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Worries Persist After Release of Iran Nuclear-Pact Terms

A technician works inside Iran's Isfahan uranium conversion facility in 2005. Concerns lingered in Congress over nuclear talks with Iran after the Obama administration on Thursday circulated plans for implementing a nuclear deal with the Middle Eastern nation. A technician works inside Iran's Isfahan uranium conversion facility in 2005. Concerns lingered in Congress over nuclear talks with Iran after the Obama administration on Thursday circulated plans for implementing a nuclear deal with the Middle Eastern nation. (Getty Images)

U.S. lawmaker concerns persisted about talks with Iran following Thursday's circulation of details about the new interim deal, the Wall Street Journal reports.

The Obama administration summarized publicly the technical understanding reached this week with Iran, and provided to U.S. lawmakers what the Journal described as the full 30-page text. While the implementation road map is unclassified, U.S. officials said its text could be reviewed only by members of Congress and their top aides with security clearances.

Congressional insiders said the elaboration about this week's technical understanding probably would not go far in quelling controversy over a Senate sanctions push that the White House warns could thwart diplomacy over Iran's nuclear program. The Middle Eastern nation on Sunday finalized plans with six other countries for enforcing a half-year nuclear accord reached in November.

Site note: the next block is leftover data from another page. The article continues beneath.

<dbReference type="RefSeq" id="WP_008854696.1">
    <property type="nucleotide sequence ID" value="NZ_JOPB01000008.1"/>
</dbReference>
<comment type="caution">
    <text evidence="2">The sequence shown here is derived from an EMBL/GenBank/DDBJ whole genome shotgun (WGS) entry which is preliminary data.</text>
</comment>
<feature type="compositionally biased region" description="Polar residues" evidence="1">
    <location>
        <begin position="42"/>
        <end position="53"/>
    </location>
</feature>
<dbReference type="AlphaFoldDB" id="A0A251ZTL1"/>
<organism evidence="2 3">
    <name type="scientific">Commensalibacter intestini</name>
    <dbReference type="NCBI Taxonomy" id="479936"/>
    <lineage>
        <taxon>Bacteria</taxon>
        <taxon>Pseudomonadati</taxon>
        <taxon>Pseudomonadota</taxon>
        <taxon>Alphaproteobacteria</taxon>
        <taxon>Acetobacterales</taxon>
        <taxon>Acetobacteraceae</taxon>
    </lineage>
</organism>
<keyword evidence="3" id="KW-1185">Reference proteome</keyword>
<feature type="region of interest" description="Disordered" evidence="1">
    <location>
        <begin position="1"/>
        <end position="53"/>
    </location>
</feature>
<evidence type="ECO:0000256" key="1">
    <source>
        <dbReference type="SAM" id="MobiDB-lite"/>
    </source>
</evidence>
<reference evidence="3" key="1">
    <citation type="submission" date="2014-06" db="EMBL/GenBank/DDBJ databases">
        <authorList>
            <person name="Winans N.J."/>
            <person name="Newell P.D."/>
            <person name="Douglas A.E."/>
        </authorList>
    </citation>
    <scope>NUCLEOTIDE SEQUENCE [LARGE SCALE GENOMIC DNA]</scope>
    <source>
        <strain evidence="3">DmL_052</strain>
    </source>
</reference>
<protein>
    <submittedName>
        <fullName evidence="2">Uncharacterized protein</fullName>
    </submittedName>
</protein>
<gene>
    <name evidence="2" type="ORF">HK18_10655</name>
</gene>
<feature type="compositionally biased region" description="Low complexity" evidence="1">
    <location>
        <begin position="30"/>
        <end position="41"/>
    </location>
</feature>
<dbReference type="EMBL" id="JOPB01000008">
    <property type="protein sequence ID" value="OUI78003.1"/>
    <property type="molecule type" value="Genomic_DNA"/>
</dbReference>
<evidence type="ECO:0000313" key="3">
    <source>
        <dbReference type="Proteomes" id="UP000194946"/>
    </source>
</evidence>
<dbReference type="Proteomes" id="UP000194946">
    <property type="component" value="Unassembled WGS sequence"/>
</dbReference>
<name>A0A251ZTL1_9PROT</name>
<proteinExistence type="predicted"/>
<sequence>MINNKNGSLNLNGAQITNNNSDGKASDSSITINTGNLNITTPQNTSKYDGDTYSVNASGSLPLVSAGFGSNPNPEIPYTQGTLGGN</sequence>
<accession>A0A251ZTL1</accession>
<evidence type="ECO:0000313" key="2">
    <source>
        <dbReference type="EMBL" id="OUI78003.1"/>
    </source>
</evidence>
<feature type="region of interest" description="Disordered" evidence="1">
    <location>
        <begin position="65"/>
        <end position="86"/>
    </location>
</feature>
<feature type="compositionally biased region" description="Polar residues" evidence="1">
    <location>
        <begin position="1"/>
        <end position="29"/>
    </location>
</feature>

A number of legislative aides said the more detailed materials sent to Congress do not fully explain how outside powers could find Iran to be in breach of the November pact. Last year's deal, which is scheduled to take effect on Monday, imposes a number of restrictions on Tehran's nuclear activities and provides it with limited relief from punitive economic measures.

"The most disconcerting thing is how vague it is -- there is no clear compliance mechanism in place," the Wall Street Journal quoted an unnamed Senate aide as said.

Lawmakers also have raised a related concern that Iran could gain undue authority to judge its own compliance with the accord through its role in a planned "joint commission."

The Los Angeles Times in a Thursday report described the secret technical agreement provided to Capitol Hill as being just nine pages long, in contrast to the 30 pages of text described by the Wall Street Journal.

One high-level Senate staffer told the Times that legislators almost certainly would want more details than just received.

"It’s nine pages long -- what on earth?" the insider said.

It was not immediately clear how to square the differences in the two newspapers' descriptions.

An Iranian diplomat this week said the sides had negotiated a 30-page addendum to the enforcement plan. Obama administration officials, though, have rejected contentions that there are undisclosed understandings.

Meanwhile, some members of Congress said they were more worried after receiving specifics about the deal on Thursday from U.S. Under Secretary of State Wendy Sherman, Washington's senior delegate in the nuclear discussions, Reuters reported.

"I'm more disturbed more than ever after the briefing," said Senator Lindsey Graham (R-S.C.), one backer of an Iran-sanctions bill under consideration in the upper chamber.

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